In conclusion, we are pleased to continue the support of successive British Governments for this important institution, which is dedicated to working for the elimination of poverty and for sustainable development, and which has achieved great successes. I commend the order to the Committee.
The Chairman: Order. Before I call the hon. Member for Salisbury (Mr. Key), I can report that we have succeeded in getting the drilling stopped. I am
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trying to get the seance that appears to be going on out there stopped, too.
Mr. Key: It is a pleasure to serve under your chairmanship again, Mr. McWilliam. I thank you for your efforts to allow us to concentrate more on the work in hand than on the refurbishment of the Palace of Westminster. Will you convey to the Speaker how difficult it is for Committees to operate in such circumstances? Perhaps the Serjeant at Arms can bring more influence to bear.
The Chairman: The Speaker's Panel is meeting next week, and I shall have the matter placed on the agenda.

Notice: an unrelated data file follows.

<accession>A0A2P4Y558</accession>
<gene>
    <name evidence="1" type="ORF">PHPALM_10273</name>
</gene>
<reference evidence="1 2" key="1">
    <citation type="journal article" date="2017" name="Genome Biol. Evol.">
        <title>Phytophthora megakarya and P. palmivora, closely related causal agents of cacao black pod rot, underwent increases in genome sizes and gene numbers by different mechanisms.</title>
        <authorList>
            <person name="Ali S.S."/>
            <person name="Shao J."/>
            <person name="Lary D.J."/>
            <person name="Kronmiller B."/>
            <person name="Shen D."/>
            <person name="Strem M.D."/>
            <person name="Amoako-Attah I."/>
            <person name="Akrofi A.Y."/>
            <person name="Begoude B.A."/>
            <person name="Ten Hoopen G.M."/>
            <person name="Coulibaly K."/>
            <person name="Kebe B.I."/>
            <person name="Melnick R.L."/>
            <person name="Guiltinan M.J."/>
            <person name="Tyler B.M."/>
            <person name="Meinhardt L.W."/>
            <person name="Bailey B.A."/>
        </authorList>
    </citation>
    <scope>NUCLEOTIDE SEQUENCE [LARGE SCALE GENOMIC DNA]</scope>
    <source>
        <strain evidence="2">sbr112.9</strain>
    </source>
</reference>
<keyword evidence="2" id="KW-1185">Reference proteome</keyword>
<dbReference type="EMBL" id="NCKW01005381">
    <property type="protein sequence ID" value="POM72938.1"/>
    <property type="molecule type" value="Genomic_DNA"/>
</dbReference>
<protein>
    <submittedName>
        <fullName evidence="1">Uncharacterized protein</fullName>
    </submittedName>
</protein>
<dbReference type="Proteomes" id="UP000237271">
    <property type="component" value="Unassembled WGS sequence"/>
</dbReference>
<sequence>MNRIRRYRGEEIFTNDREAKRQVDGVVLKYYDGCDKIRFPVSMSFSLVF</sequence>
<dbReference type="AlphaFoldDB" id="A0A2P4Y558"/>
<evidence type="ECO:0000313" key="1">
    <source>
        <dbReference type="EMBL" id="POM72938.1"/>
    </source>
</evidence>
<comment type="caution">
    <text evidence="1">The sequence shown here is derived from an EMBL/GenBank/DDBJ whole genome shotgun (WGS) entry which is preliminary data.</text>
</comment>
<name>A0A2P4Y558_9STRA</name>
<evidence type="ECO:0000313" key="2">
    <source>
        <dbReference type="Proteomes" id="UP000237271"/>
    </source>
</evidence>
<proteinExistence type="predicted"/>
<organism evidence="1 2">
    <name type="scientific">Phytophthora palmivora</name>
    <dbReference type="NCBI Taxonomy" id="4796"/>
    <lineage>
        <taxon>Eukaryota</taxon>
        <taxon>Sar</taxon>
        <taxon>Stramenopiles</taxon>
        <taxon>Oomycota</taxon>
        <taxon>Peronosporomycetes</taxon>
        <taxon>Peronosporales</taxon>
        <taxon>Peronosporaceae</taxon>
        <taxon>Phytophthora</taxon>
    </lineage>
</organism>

Mr. Key: I am grateful, Mr. McWilliam.
Conservative Members support this replenishment—there is no doubt about that—but it is important to clarify several issues surrounding our overseas aid programme. Since long before I was a Member of Parliament, I have believed that it is in our nation's interest that we should ensure that the disparities between wealth and poverty in the world are minimised. Apart from anything else, that means that there can be more international trade, to our mutual benefit. I am therefore delighted that this year a consensus has emerged that trade is good thing, whereas for a quarter of a century that did not appear to be the case. I was heartened to hear the Chancellor of the Exchequer announce in his pre-Budget report that